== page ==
I worked with Andrew in IDC UK in the late 90s, and in IDC Asia/Pac in the early 2000s when I was based in Singapore and Andrew was in IDC Australia - and we've kept in touch for most of the past two decades. Andrew is a big deal in the region, having led Frost and Sullivan's APAC IT and comms practice from Singapore for the last 9 years. He also single-handedly established NelsonHall's US research business, prior to that.
Extending our coverage of global markets is critical to our future direction at HfS, so I wanted to have Andrew introduce himself to our readers with a simple guide of the region and give you a snippet of his insight as we firmly get to grips with services and operations dynamics in Asia/Pac. Over to you, Andrew...
An idiot’s guide to buying and selling services in Asia: Some Key Considerations
After a break of nearly 7 years, it is great to start blogging again with the analyst industry’s most successful socially-driven analyst firm: HfS Research. I have had the privilege to spend most of the last 7 years, living and working in Asia. I say ‘privilege’ because the experience has been truly enriching professionally, intellectually and personally.
My learning curve steepened the day I started to work in the world’s largest, most populous, and richest continent. Much of the understanding of Asia that I developed, while working in the United States, the United Kingdom and Australia, was challenged within weeks of actually living in the region. In short, business in Asia is done differently than Western countries and the ways in which businesses operate varies greatly across different Asian countries. This makes it particularly difficult to take a general view of business activities in this amazing region.
So how do the characteristics of Asian economies affect the IT and BPO services business? Firstly, it is important to understand that the propensity to purchase IT services is generally lower in Asia than in the United States and the United Kingdom. Secondly, it is necessary to understand that there is a huge amount of variation in IT services and BPO buying behavior across the region. Indeed, these variations are not always what might be expected when applying the business logic that we typically use in Western economies.
For example, organizations in the Philippines, a relatively immature economy with lower labor costs, are more likely to purchase services than organizations in Korea, a mature economy with relatively high labor costs. Why is this? Nobody knows for sure but it appears that the propensity of organizations in a country to purchase services is heavily influenced by three cultural and economic variables as follows:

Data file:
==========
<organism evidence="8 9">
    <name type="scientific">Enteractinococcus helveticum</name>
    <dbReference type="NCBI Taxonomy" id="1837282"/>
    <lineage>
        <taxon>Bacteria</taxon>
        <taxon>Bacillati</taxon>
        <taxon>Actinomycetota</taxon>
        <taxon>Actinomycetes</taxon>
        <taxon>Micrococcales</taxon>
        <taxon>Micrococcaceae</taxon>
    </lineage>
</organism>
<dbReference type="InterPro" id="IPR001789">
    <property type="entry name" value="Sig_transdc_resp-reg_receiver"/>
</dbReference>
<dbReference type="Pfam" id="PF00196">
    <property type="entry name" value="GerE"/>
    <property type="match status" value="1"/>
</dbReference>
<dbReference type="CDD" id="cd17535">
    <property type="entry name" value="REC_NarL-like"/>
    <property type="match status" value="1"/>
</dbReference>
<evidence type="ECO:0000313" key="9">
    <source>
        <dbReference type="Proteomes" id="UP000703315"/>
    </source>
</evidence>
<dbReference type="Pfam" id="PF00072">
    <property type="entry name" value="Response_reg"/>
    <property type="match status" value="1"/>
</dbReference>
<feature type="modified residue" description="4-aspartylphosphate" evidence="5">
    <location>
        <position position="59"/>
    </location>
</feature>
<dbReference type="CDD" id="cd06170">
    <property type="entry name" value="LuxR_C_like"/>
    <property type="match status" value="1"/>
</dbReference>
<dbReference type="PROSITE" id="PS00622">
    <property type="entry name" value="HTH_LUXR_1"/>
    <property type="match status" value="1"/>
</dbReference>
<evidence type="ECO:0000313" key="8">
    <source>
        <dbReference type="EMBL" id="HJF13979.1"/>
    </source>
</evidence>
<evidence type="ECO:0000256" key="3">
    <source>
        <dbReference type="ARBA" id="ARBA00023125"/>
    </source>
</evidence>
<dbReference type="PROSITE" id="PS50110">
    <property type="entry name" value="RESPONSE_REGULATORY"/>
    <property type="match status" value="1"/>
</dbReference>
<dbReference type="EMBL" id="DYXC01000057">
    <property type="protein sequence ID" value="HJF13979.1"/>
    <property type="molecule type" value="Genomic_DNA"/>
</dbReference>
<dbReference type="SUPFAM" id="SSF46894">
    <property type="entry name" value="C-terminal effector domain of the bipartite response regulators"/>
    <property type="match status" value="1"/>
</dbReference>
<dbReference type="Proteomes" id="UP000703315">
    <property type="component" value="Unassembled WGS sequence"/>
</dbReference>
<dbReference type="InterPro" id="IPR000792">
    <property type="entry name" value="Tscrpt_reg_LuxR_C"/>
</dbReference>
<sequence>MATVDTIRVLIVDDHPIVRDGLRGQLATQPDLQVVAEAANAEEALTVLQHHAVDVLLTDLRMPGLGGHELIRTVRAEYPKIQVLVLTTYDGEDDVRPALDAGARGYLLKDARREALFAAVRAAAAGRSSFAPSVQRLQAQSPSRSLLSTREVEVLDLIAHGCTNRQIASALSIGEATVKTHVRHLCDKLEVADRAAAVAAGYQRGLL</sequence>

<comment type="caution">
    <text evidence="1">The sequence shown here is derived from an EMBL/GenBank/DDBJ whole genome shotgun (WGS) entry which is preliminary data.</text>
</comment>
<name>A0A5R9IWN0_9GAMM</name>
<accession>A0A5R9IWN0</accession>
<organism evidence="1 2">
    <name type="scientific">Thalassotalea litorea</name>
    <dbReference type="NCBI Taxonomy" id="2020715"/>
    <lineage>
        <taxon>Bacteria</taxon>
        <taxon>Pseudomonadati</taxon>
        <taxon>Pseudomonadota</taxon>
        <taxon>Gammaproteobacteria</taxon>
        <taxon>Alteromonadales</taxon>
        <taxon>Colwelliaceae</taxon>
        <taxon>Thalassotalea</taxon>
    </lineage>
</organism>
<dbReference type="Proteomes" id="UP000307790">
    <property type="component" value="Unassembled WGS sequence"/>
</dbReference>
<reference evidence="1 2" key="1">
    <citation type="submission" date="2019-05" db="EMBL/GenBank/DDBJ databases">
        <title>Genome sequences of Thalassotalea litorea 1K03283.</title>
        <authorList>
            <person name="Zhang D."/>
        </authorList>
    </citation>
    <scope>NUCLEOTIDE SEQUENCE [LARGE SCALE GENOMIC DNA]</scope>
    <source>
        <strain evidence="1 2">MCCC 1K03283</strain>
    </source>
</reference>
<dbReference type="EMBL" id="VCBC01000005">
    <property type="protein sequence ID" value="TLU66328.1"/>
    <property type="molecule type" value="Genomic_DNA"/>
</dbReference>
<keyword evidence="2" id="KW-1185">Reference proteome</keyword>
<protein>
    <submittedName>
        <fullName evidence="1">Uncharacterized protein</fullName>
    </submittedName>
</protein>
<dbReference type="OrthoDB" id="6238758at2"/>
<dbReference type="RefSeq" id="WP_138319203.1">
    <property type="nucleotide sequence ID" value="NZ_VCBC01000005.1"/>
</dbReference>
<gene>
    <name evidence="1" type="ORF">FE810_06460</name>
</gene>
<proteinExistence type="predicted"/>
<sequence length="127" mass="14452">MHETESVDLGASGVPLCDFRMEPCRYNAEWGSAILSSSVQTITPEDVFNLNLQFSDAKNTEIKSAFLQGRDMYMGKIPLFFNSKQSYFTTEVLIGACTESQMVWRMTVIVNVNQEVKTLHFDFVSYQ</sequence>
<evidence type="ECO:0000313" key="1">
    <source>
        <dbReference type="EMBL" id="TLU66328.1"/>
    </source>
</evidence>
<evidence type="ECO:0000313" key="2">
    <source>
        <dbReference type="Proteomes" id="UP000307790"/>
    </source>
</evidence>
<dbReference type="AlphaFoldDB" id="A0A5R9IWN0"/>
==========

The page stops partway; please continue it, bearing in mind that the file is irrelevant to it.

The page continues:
#1 The cost of labor. In mature economies, the cost of employing people with technical skills is often significantly higher than the cost of buying access to skills from a third party. Hence, the countries in the world with the highest propensity to purchase IT services are those with high labor costs. In Asia, the best example of such a country is Japan.
#2 The Anglo Saxon business culture. Buying IT services from third parties is most widespread in countries that are often described as Anglo Saxon, led by the United States and the United Kingdom. The business culture in these countries has, over the last 25 years, focused on outsourcing ‘non core’ activities. A common belief in the Anglo Saxon business culture is that sourcing services externally can drive down costs, give organizations access to ‘best of breed’ services, and offer greater flexibility.
#3 The Confucian business culture. In the Confucian business culture, which exists in most of Eastern Asia, service is widely perceived to be something that is free. Services are considered to be critical to the differentiation of products. The loss of control associated with sourcing services from third parties is thought to remove a key differentiator from corporate control. Furthermore, paying for such services is an anathema to many organizations in East Asia.
Organizations that wish to understand how to sell services into countries in Asia must consider these variables carefully as they develop their marketing strategies. This is particularly important for organizations that generate the bulk of their business from parts of the world that are heavily influenced by the Anglo Saxon business culture.